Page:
Whether on his own or within a team, Mark Gundersen loves to solve problems. So when a college friend told him about a microfinance initiative in Nicaragua, he was eager to jump on board. "It was World Relief, a nonprofit founded by a Harvard Kennedy School alum," Mark explains. "The experience absolutely made me come alive. I spent most of the summer analyzing financials and modeling loans. Then one afternoon, I got a chance to meet the people we were making loans to. A farmer wearing a 'World's Best Dad' t-shirt told me he was growing his farm so he could send his children to school. For the first time in my life, I saw firsthand the power of capital to transform lives."
When he returned to Williams after the summer, he considered going directly into nonprofits upon graduation. "But my mentor advised me not to. He said I would have greater impact if I acquired tangible business skills first." To get them, Mark joined J.P. Morgan in New York, where he found a global perspective on business; then after three years of investment banking, moved to principal investing at Goldman Sachs.
Mark applied to HBS "because the general management program appealed to me. But I've become an enormous fan of the case method. From a career perspective, great investors are able to recognize patterns in companies and markets, and apply that insight to their choices. That's exactly the skill the case method develops. I've been part of about two hundred case discussions so far and have been able to see trends: what makes a good management team; what distinguishes wise decisions; which type of strategies tend to succeed."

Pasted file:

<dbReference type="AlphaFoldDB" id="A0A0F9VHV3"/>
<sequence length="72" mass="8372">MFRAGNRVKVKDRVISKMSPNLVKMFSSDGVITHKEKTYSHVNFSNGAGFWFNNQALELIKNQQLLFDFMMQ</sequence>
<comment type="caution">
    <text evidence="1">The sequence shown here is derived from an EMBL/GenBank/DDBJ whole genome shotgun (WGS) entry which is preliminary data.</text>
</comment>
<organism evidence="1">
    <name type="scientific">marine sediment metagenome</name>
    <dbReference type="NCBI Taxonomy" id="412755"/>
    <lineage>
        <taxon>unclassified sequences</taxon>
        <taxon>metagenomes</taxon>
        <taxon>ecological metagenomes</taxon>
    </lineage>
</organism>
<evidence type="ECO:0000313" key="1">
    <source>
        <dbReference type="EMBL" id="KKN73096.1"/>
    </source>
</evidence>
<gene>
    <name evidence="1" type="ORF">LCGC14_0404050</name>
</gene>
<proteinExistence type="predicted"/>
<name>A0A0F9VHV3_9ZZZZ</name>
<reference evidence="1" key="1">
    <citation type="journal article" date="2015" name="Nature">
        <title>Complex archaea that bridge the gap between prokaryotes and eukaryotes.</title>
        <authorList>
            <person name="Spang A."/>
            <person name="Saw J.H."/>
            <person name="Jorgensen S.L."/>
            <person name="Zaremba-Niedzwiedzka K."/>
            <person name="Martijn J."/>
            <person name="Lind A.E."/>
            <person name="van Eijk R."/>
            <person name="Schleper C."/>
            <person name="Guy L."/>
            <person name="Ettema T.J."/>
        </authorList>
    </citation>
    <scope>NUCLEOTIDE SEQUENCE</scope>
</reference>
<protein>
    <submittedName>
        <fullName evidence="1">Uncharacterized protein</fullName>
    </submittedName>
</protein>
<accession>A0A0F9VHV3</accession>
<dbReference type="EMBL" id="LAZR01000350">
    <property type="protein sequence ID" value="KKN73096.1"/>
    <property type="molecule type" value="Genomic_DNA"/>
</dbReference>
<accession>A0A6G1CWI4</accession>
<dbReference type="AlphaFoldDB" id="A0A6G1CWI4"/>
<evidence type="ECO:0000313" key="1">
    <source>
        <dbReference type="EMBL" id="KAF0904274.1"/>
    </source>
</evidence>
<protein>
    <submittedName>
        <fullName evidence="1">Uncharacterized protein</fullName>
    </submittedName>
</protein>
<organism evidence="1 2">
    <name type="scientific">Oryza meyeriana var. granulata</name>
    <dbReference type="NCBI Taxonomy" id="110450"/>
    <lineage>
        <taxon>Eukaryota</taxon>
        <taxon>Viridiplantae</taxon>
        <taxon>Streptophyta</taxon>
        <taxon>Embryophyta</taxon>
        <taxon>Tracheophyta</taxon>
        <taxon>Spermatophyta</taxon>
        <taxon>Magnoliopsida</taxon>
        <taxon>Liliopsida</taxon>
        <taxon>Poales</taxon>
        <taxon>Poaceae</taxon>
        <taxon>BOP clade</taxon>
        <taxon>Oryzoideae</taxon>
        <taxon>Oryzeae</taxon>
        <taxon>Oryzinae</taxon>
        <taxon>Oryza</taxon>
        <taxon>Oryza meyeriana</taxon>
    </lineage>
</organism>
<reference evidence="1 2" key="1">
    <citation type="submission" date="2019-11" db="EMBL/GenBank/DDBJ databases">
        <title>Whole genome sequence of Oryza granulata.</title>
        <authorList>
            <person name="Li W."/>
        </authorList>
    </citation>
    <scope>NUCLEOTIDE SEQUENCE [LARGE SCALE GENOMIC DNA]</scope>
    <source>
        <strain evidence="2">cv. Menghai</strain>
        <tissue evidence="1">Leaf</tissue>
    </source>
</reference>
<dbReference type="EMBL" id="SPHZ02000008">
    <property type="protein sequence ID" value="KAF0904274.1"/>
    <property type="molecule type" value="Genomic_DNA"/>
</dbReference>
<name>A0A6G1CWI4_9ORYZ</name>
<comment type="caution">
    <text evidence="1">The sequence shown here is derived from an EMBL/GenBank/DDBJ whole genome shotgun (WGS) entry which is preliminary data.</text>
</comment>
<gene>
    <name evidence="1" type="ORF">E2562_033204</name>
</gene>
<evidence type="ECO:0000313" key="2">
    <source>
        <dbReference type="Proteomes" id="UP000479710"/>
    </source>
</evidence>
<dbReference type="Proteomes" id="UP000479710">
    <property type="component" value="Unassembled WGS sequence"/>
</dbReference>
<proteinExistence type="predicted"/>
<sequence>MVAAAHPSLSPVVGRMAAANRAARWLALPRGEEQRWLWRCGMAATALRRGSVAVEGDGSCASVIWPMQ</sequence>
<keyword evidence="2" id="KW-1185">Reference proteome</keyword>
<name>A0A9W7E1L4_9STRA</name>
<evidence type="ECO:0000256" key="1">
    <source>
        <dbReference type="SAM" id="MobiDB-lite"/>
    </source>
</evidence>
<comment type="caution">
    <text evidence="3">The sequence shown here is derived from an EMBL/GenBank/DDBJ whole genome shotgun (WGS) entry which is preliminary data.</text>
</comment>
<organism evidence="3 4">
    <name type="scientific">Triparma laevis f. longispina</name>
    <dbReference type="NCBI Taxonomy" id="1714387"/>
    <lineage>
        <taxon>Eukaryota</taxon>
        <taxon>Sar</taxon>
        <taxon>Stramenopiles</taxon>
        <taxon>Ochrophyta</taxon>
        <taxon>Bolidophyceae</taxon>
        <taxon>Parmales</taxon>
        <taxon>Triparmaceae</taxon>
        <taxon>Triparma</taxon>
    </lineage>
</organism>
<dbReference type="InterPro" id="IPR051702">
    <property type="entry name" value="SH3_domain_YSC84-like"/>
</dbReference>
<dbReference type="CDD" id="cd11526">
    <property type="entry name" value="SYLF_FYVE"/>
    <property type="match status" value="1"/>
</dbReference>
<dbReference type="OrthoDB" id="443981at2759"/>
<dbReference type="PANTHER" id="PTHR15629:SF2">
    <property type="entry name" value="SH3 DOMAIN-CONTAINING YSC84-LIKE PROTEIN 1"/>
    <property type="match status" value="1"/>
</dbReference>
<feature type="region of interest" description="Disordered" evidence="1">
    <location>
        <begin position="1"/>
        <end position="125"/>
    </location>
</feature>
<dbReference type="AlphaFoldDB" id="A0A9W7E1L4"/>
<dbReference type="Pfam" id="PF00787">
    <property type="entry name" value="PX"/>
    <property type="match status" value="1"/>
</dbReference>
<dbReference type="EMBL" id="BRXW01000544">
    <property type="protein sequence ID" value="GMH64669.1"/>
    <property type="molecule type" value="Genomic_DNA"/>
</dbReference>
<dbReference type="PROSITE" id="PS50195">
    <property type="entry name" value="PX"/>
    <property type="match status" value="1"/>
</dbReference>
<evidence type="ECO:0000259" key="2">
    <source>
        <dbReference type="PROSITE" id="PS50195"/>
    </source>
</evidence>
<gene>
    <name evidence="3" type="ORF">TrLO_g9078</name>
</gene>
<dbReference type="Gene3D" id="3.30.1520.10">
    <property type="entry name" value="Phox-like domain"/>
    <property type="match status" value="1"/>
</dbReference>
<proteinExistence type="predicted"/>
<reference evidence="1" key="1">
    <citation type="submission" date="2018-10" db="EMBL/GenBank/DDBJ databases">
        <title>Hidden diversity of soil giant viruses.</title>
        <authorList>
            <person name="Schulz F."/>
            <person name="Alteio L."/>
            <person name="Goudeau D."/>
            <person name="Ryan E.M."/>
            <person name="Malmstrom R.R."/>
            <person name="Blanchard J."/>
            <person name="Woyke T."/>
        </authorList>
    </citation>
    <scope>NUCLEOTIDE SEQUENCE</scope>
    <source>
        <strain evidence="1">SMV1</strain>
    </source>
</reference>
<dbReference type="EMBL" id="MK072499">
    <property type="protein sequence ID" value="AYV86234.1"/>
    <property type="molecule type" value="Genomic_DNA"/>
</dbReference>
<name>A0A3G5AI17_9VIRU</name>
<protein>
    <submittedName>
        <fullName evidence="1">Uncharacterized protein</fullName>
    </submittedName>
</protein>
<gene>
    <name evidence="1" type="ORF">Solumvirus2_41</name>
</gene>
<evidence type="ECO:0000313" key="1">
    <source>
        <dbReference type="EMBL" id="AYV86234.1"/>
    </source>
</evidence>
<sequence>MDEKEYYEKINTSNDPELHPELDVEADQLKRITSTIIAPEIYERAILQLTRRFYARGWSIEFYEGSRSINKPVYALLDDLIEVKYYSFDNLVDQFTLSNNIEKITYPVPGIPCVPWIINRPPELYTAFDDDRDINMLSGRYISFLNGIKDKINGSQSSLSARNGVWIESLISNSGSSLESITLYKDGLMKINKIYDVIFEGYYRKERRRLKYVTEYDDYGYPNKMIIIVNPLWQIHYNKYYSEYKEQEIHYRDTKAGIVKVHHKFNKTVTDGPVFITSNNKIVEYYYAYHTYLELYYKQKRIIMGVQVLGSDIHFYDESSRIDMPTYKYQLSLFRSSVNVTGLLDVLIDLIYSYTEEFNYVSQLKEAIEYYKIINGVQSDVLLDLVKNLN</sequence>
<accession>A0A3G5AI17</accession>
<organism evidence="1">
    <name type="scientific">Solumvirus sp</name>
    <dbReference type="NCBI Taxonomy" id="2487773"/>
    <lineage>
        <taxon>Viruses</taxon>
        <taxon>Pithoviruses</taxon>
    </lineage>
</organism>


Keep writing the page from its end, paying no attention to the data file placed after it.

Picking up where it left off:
"I've learned as much or more from failures as successes," Mark says. As an example of the power of "mistakes," Mark recalls a case in which the protagonist, CEO Anne Mulcahy of Xerox, spoke to the class for twenty minutes after the case discussion. "The company was on the brink of bankruptcy when she took the position," he says. "At first, she was roundly criticized for decisive actions that were initially unsuccessful. But she told us if she hadn't made the initial mistakes, she would never have discovered the things that led to the company's turnaround. It's a lesson I'll never forget." Another lesson: "Small things lead to big things," Mark says. "It's very difficult for leaders to make ethical decisions in moments of crisis if they don't have a history of making ethical decisions in seemingly small matters."
Today, Mark is reciprocating the mentorship he received at Williams by serving with the Leadership Institute at Harvard College where he mentors undergraduates. After completing his MBA, "I plan on returning to private equity, but with a renewed sense of strategy and governance," Mark says. "Long-term, I'd like to be involved in international development and microfinance, with an eventual goal of shaping prudent public policy that allows small businesses and entrepreneurs to flourish."